The cost of buying a home is always more than the purchase price and a moving truck rental. First-time home buyers are often shocked when they see the total amount they need to pay on closing day. Knowing what to expect ahead of time can help you financially prepare. By familiarizing yourself with more than just your down payment and regular mortgage payments, nothing will come as a surprise on closing day. Plus, with this in mind, you can negotiate with your broker or lender to waive some of these fees.
Home Inspection Fee: $350 to $600
Some buyers may think they can cut costs by skipping the home inspection, but the fee is minimal in comparison to what you may have to pay later without one. The cost of a home inspection usually ranges depending on the size of the home. And some lenders even require a professional inspection before issuing you a mortgage.
If you’re in the process of closing the deal on a home, a home inspection should be done promptly so you have the opportunity to uncover potential major issues with the property sooner rather than later.
A licensed professional home inspector understands the ins and outs of a home and can look into things like the roofing or foundation to do an accurate inspection. Since these flaws can be quite costly and you may want to bring them up with the seller, you’ll want to leave the inspection to an expert who can ensure structural safety and that all systems are functioning correctly.
When you put in an offer to purchase a home, you are also expected to provide a deposit. This assures the seller that you will indeed go through with the sale when closing day arrives – and if you don’t, the seller keeps the deposit. If you do go through with the sale, the deposit will be credited in full and put towards the purchase of the house. There is no set amount that you need to provide, but generally speaking, a higher deposit says you’re a serious buyer and can ultimately save you money on interest. Our handy mortgage calculator can even show you how different deposit values can greatly change your total interest paid.
And remember – the deposit and the down payment are not the same thing!
Appraisal Fee: $300 to $500
Your lender will only lend you so much when it comes to your mortgage. The amount they lend you will either be a percentage of the appraised market value of your home, or a percentage of the home’s purchase price – often, the lesser of the two.
Either way, the cost of the appraisal service, which costs somewhere between $300-$500, often comes out of your pocket. Although waived by most lenders, some will charge a financing fee, depending on your credit record. Fees vary from one lender to another.
Land Survey: $1,000 to $2,000
Most lenders require a survey of the property that outlines its boundaries so there is no confusion between neighboring properties later on. Although they may accept the last survey that was done on the property, depending on when it was last conducted, it may need to be done again.
Legal Fees: $500 to $1,000
Real estate lawyers manage all of the legal paperwork involved when acquiring a mortgage. After your purchase, they draft your mortgage contracts and assess the property to ensure there are no old mortgages or liens on the property. While your lender’s lawyer can do some of the work, it’s a lot of paperwork and you need to ensure everything is verified to completion with your own lawyer, and you’re responsible for the bill. Lawyer fees can be quite hefty and do include HST where applicable.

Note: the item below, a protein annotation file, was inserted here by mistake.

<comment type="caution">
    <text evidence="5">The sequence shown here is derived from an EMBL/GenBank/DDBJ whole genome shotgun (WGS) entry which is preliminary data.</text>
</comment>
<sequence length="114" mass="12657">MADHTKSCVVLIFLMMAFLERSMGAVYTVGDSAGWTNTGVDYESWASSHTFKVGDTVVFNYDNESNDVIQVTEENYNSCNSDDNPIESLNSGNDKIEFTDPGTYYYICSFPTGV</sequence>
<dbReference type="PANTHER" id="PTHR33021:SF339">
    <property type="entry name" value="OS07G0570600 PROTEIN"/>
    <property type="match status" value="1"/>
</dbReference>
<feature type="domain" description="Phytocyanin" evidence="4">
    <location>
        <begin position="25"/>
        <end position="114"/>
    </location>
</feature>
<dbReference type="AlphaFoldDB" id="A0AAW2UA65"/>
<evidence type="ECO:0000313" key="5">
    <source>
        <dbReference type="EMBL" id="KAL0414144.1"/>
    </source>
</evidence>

Land Transfer Tax: 0.5 to 2% of Property Value
Land Transfer Tax (LTT) is paid by everyone who purchases property. LTT is a marginal tax you must pay to the province when “buying land” or, simply put, just purchasing a house or condo.
Land transfer tax must be paid once the transaction has been closed, to a max of up to 30 days after closing.
Every province has their own land transfer tax, except for Alberta and Saskatchewan. However, home buyers in these provinces still incur a small transfer fee. Furthermore, certain municipalities, like Toronto, have an additional municipal land transfer tax.
Most provinces use a multi-tiered system to calculate your tax owed. For example, in Ontario, if you buy a home for $250,000, 0.5 per cent is paid on the first $55,000, and one per cent on the remaining $195,000. So on a $250,000 home you would end up paying $275 + $1,950, for a total of $2,225 in land transfer taxes.
Harmonized Sales Tax (HST): Dependent on Province
Harmonized Sales Tax (HST) is the 15 per cent provincial sales tax only applicable in New Brunswick, Newfoundland and Labrador, Nova Scotia, Prince Edward Island, and in Ontario where it is 13 per cent. HST is applied to the purchase price of all new homes, but not to resale homes. It’s also applied to all services, including your lawyer fees, your real estate professional’s commission, the home inspection, and your moving costs.
New Home Warranties
If your home is a new development (it’s not a resale home and you’re the first owner), warranties protect your investment. New home warranties are mandatory in Ontario, British Columbia and Quebec. It is a one-time fee of a few hundred dollars, depending on coverage and price of the house.